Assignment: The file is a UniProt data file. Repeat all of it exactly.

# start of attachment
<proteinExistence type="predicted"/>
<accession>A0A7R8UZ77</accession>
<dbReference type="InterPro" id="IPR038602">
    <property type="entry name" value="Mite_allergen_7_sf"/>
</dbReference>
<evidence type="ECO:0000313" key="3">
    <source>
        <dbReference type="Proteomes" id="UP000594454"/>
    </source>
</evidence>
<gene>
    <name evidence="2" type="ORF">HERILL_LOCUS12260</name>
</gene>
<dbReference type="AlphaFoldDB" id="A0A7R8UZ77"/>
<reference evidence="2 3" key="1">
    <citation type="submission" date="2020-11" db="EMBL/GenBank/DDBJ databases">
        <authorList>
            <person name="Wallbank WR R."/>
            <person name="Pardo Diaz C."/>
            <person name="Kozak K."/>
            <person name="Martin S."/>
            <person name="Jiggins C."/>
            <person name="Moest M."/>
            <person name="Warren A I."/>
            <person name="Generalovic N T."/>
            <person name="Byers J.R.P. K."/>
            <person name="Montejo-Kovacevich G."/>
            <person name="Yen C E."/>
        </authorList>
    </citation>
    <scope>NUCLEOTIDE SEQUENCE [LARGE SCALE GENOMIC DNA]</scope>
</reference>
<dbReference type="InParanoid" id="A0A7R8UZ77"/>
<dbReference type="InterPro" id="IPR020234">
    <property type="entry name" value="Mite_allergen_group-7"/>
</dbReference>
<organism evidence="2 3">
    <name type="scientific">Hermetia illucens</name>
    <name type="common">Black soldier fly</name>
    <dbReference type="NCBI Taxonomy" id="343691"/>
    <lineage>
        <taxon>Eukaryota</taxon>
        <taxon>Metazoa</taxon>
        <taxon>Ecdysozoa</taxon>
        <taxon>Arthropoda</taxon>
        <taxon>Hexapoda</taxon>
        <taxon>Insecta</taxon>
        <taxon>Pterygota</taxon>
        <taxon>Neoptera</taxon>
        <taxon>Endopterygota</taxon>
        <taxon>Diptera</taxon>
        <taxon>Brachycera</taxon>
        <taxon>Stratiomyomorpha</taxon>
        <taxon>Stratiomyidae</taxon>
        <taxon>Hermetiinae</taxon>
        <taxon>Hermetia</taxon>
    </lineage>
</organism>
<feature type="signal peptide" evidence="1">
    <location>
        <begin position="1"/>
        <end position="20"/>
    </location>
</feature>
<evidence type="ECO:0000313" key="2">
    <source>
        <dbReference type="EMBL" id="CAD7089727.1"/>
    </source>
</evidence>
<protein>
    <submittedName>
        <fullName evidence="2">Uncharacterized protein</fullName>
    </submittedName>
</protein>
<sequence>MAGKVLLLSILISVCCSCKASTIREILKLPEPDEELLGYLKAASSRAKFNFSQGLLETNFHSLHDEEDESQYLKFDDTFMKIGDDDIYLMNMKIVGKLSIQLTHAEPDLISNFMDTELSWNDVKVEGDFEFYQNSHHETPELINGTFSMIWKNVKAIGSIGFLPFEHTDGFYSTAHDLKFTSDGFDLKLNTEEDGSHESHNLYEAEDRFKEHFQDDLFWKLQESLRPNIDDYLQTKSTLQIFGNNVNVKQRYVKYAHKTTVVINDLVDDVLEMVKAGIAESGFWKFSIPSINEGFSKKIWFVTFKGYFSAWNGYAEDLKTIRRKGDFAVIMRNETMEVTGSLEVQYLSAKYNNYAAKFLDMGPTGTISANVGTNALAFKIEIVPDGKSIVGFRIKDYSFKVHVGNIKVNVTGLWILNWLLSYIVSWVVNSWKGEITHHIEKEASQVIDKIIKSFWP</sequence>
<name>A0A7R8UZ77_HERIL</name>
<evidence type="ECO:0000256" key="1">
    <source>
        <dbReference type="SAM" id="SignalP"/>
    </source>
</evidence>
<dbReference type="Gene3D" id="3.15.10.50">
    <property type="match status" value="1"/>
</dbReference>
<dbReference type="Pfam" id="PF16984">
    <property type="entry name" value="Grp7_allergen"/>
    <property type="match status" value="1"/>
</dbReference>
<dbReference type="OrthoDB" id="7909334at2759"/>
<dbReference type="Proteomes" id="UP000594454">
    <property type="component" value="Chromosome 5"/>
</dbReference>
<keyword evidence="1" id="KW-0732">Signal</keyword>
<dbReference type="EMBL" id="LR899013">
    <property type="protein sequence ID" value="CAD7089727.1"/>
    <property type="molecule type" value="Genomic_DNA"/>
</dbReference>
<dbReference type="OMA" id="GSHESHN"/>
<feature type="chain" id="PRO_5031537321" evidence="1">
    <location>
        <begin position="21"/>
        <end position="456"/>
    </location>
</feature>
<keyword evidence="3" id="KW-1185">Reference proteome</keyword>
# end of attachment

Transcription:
<proteinExistence type="predicted"/>
<accession>A0A7R8UZ77</accession>
<dbReference type="InterPro" id="IPR038602">
    <property type="entry name" value="Mite_allergen_7_sf"/>
</dbReference>
<evidence type="ECO:0000313" key="3">
    <source>
        <dbReference type="Proteomes" id="UP000594454"/>
    </source>
</evidence>
<gene>
    <name evidence="2" type="ORF">HERILL_LOCUS12260</name>
</gene>
<dbReference type="AlphaFoldDB" id="A0A7R8UZ77"/>
<reference evidence="2 3" key="1">
    <citation type="submission" date="2020-11" db="EMBL/GenBank/DDBJ databases">
        <authorList>
            <person name="Wallbank WR R."/>
            <person name="Pardo Diaz C."/>
            <person name="Kozak K."/>
            <person name="Martin S."/>
            <person name="Jiggins C."/>
            <person name="Moest M."/>
            <person name="Warren A I."/>
            <person name="Generalovic N T."/>
            <person name="Byers J.R.P. K."/>
            <person name="Montejo-Kovacevich G."/>
            <person name="Yen C E."/>
        </authorList>
    </citation>
    <scope>NUCLEOTIDE SEQUENCE [LARGE SCALE GENOMIC DNA]</scope>
</reference>
<dbReference type="InParanoid" id="A0A7R8UZ77"/>
<dbReference type="InterPro" id="IPR020234">
    <property type="entry name" value="Mite_allergen_group-7"/>
</dbReference>
<organism evidence="2 3">
    <name type="scientific">Hermetia illucens</name>
    <name type="common">Black soldier fly</name>
    <dbReference type="NCBI Taxonomy" id="343691"/>
    <lineage>
        <taxon>Eukaryota</taxon>
        <taxon>Metazoa</taxon>
        <taxon>Ecdysozoa</taxon>
        <taxon>Arthropoda</taxon>
        <taxon>Hexapoda</taxon>
        <taxon>Insecta</taxon>
        <taxon>Pterygota</taxon>
        <taxon>Neoptera</taxon>
        <taxon>Endopterygota</taxon>
        <taxon>Diptera</taxon>
        <taxon>Brachycera</taxon>
        <taxon>Stratiomyomorpha</taxon>
        <taxon>Stratiomyidae</taxon>
        <taxon>Hermetiinae</taxon>
        <taxon>Hermetia</taxon>
    </lineage>
</organism>
<feature type="signal peptide" evidence="1">
    <location>
        <begin position="1"/>
        <end position="20"/>
    </location>
</feature>
<evidence type="ECO:0000313" key="2">
    <source>
        <dbReference type="EMBL" id="CAD7089727.1"/>
    </source>
</evidence>
<protein>
    <submittedName>
        <fullName evidence="2">Uncharacterized protein</fullName>
    </submittedName>
</protein>
<sequence>MAGKVLLLSILISVCCSCKASTIREILKLPEPDEELLGYLKAASSRAKFNFSQGLLETNFHSLHDEEDESQYLKFDDTFMKIGDDDIYLMNMKIVGKLSIQLTHAEPDLISNFMDTELSWNDVKVEGDFEFYQNSHHETPELINGTFSMIWKNVKAIGSIGFLPFEHTDGFYSTAHDLKFTSDGFDLKLNTEEDGSHESHNLYEAEDRFKEHFQDDLFWKLQESLRPNIDDYLQTKSTLQIFGNNVNVKQRYVKYAHKTTVVINDLVDDVLEMVKAGIAESGFWKFSIPSINEGFSKKIWFVTFKGYFSAWNGYAEDLKTIRRKGDFAVIMRNETMEVTGSLEVQYLSAKYNNYAAKFLDMGPTGTISANVGTNALAFKIEIVPDGKSIVGFRIKDYSFKVHVGNIKVNVTGLWILNWLLSYIVSWVVNSWKGEITHHIEKEASQVIDKIIKSFWP</sequence>
<name>A0A7R8UZ77_HERIL</name>
<evidence type="ECO:0000256" key="1">
    <source>
        <dbReference type="SAM" id="SignalP"/>
    </source>
</evidence>
<dbReference type="Gene3D" id="3.15.10.50">
    <property type="match status" value="1"/>
</dbReference>
<dbReference type="Pfam" id="PF16984">
    <property type="entry name" value="Grp7_allergen"/>
    <property type="match status" value="1"/>
</dbReference>
<dbReference type="OrthoDB" id="7909334at2759"/>
<dbReference type="Proteomes" id="UP000594454">
    <property type="component" value="Chromosome 5"/>
</dbReference>
<keyword evidence="1" id="KW-0732">Signal</keyword>
<dbReference type="EMBL" id="LR899013">
    <property type="protein sequence ID" value="CAD7089727.1"/>
    <property type="molecule type" value="Genomic_DNA"/>
</dbReference>
<dbReference type="OMA" id="GSHESHN"/>
<feature type="chain" id="PRO_5031537321" evidence="1">
    <location>
        <begin position="21"/>
        <end position="456"/>
    </location>
</feature>
<keyword evidence="3" id="KW-1185">Reference proteome</keyword>